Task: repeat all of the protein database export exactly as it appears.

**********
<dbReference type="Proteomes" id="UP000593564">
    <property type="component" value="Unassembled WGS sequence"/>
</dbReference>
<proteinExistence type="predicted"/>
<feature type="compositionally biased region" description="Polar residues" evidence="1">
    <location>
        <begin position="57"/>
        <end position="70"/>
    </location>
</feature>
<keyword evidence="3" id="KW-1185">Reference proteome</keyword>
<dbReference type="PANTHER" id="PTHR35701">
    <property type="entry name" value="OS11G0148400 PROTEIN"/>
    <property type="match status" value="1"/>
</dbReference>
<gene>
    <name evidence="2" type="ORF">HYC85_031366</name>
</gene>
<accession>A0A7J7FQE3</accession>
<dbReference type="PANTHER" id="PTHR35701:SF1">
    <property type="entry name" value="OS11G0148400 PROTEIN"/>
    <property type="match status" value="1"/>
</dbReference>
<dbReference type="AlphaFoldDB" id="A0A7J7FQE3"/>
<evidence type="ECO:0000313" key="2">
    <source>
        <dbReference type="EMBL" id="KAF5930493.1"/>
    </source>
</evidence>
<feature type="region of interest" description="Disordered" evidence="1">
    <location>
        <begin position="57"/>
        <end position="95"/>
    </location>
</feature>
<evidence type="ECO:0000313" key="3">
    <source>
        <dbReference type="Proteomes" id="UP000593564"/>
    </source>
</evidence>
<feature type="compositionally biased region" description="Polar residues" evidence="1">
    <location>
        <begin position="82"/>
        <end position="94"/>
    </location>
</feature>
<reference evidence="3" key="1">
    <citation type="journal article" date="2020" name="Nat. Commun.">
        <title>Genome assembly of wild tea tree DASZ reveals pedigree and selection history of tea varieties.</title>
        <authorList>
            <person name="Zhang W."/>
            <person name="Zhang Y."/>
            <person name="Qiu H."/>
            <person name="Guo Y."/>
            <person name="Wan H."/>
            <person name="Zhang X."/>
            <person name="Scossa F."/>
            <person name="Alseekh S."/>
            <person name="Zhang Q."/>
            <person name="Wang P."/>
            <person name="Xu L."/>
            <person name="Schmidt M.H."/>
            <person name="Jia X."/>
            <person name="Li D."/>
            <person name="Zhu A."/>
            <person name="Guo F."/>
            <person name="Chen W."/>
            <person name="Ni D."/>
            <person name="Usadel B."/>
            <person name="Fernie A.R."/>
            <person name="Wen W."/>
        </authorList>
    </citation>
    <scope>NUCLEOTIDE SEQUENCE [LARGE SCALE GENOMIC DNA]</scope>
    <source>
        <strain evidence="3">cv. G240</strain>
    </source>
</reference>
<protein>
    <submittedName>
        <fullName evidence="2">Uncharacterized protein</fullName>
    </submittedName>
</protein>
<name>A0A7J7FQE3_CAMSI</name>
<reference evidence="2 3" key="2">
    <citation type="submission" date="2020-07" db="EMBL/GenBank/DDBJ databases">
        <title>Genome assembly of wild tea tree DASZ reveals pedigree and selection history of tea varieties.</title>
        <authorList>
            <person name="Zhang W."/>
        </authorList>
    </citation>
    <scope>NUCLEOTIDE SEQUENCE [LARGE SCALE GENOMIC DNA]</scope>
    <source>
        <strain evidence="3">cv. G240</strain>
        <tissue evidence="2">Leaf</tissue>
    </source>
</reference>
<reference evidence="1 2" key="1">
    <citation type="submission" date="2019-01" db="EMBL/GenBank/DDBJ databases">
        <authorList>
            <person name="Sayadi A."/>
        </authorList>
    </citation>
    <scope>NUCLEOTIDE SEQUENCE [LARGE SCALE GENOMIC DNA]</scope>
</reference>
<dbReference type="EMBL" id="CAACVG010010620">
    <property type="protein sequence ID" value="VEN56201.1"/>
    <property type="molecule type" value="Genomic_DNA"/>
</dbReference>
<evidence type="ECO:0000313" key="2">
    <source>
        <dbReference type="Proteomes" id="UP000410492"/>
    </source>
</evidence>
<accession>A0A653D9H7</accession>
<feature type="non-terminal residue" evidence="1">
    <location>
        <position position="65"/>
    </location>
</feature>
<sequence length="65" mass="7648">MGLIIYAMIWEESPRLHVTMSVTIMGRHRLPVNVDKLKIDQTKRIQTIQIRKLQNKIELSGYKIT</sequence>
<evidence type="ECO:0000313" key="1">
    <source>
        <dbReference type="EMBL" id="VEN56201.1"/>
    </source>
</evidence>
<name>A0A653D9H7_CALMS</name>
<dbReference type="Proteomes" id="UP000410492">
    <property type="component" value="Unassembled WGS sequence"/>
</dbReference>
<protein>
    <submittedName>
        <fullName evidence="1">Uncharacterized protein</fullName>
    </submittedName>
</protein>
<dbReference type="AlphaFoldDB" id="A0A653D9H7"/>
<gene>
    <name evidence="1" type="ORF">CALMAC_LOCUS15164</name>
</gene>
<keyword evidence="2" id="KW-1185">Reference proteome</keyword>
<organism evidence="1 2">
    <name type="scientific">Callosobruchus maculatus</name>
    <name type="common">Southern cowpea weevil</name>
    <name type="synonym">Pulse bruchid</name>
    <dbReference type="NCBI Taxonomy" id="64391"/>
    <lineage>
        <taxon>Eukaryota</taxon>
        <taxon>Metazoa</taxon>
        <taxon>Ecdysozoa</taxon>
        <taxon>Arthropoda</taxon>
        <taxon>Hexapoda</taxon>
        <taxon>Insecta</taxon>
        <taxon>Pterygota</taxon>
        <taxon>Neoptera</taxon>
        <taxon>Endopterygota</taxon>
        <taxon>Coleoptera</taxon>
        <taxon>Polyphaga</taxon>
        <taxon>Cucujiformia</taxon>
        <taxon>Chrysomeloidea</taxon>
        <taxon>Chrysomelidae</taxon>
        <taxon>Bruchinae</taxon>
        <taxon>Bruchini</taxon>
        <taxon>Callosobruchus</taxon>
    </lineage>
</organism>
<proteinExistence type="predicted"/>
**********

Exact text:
<dbReference type="Proteomes" id="UP000593564">
    <property type="component" value="Unassembled WGS sequence"/>
</dbReference>
<proteinExistence type="predicted"/>
<feature type="compositionally biased region" description="Polar residues" evidence="1">
    <location>
        <begin position="57"/>
        <end position="70"/>
    </location>
</feature>
<keyword evidence="3" id="KW-1185">Reference proteome</keyword>
<dbReference type="PANTHER" id="PTHR35701">
    <property type="entry name" value="OS11G0148400 PROTEIN"/>
    <property type="match status" value="1"/>
</dbReference>
<gene>
    <name evidence="2" type="ORF">HYC85_031366</name>
</gene>
<accession>A0A7J7FQE3</accession>
<dbReference type="PANTHER" id="PTHR35701:SF1">
    <property type="entry name" value="OS11G0148400 PROTEIN"/>
    <property type="match status" value="1"/>
</dbReference>
<dbReference type="AlphaFoldDB" id="A0A7J7FQE3"/>
<evidence type="ECO:0000313" key="2">
    <source>
        <dbReference type="EMBL" id="KAF5930493.1"/>
    </source>
</evidence>
<feature type="region of interest" description="Disordered" evidence="1">
    <location>
        <begin position="57"/>
        <end position="95"/>
    </location>
</feature>
<evidence type="ECO:0000313" key="3">
    <source>
        <dbReference type="Proteomes" id="UP000593564"/>
    </source>
</evidence>
<feature type="compositionally biased region" description="Polar residues" evidence="1">
    <location>
        <begin position="82"/>
        <end position="94"/>
    </location>
</feature>
<reference evidence="3" key="1">
    <citation type="journal article" date="2020" name="Nat. Commun.">
        <title>Genome assembly of wild tea tree DASZ reveals pedigree and selection history of tea varieties.</title>
        <authorList>
            <person name="Zhang W."/>
            <person name="Zhang Y."/>
            <person name="Qiu H."/>
            <person name="Guo Y."/>
            <person name="Wan H."/>
            <person name="Zhang X."/>
            <person name="Scossa F."/>
            <person name="Alseekh S."/>
            <person name="Zhang Q."/>
            <person name="Wang P."/>
            <person name="Xu L."/>
            <person name="Schmidt M.H."/>
            <person name="Jia X."/>
            <person name="Li D."/>
            <person name="Zhu A."/>
            <person name="Guo F."/>
            <person name="Chen W."/>
            <person name="Ni D."/>
            <person name="Usadel B."/>
            <person name="Fernie A.R."/>
            <person name="Wen W."/>
        </authorList>
    </citation>
    <scope>NUCLEOTIDE SEQUENCE [LARGE SCALE GENOMIC DNA]</scope>
    <source>
        <strain evidence="3">cv. G240</strain>
    </source>
</reference>
<protein>
    <submittedName>
        <fullName evidence="2">Uncharacterized protein</fullName>
    </submittedName>
</protein>
<name>A0A7J7FQE3_CAMSI</name>
<reference evidence="2 3" key="2">
    <citation type="submission" date="2020-07" db="EMBL/GenBank/DDBJ databases">
        <title>Genome assembly of wild tea tree DASZ reveals pedigree and selection history of tea varieties.</title>
        <authorList>
            <person name="Zhang W."/>
        </authorList>
    </citation>
    <scope>NUCLEOTIDE SEQUENCE [LARGE SCALE GENOMIC DNA]</scope>
    <source>
        <strain evidence="3">cv. G240</strain>
        <tissue evidence="2">Leaf</tissue>
    </source>
</reference>
<reference evidence="1 2" key="1">
    <citation type="submission" date="2019-01" db="EMBL/GenBank/DDBJ databases">
        <authorList>
            <person name="Sayadi A."/>
        </authorList>
    </citation>
    <scope>NUCLEOTIDE SEQUENCE [LARGE SCALE GENOMIC DNA]</scope>
</reference>
<dbReference type="EMBL" id="CAACVG010010620">
    <property type="protein sequence ID" value="VEN56201.1"/>
    <property type="molecule type" value="Genomic_DNA"/>
</dbReference>
<evidence type="ECO:0000313" key="2">
    <source>
        <dbReference type="Proteomes" id="UP000410492"/>
    </source>
</evidence>
<accession>A0A653D9H7</accession>
<feature type="non-terminal residue" evidence="1">
    <location>
        <position position="65"/>
    </location>
</feature>
<sequence length="65" mass="7648">MGLIIYAMIWEESPRLHVTMSVTIMGRHRLPVNVDKLKIDQTKRIQTIQIRKLQNKIELSGYKIT</sequence>
<evidence type="ECO:0000313" key="1">
    <source>
        <dbReference type="EMBL" id="VEN56201.1"/>
    </source>
</evidence>
<name>A0A653D9H7_CALMS</name>
<dbReference type="Proteomes" id="UP000410492">
    <property type="component" value="Unassembled WGS sequence"/>
</dbReference>
<protein>
    <submittedName>
        <fullName evidence="1">Uncharacterized protein</fullName>
    </submittedName>
</protein>
<dbReference type="AlphaFoldDB" id="A0A653D9H7"/>
<gene>
    <name evidence="1" type="ORF">CALMAC_LOCUS15164</name>
</gene>
<keyword evidence="2" id="KW-1185">Reference proteome</keyword>
<organism evidence="1 2">
    <name type="scientific">Callosobruchus maculatus</name>
    <name type="common">Southern cowpea weevil</name>
    <name type="synonym">Pulse bruchid</name>
    <dbReference type="NCBI Taxonomy" id="64391"/>
    <lineage>
        <taxon>Eukaryota</taxon>
        <taxon>Metazoa</taxon>
        <taxon>Ecdysozoa</taxon>
        <taxon>Arthropoda</taxon>
        <taxon>Hexapoda</taxon>
        <taxon>Insecta</taxon>
        <taxon>Pterygota</taxon>
        <taxon>Neoptera</taxon>
        <taxon>Endopterygota</taxon>
        <taxon>Coleoptera</taxon>
        <taxon>Polyphaga</taxon>
        <taxon>Cucujiformia</taxon>
        <taxon>Chrysomeloidea</taxon>
        <taxon>Chrysomelidae</taxon>
        <taxon>Bruchinae</taxon>
        <taxon>Bruchini</taxon>
        <taxon>Callosobruchus</taxon>
    </lineage>
</organism>
<proteinExistence type="predicted"/>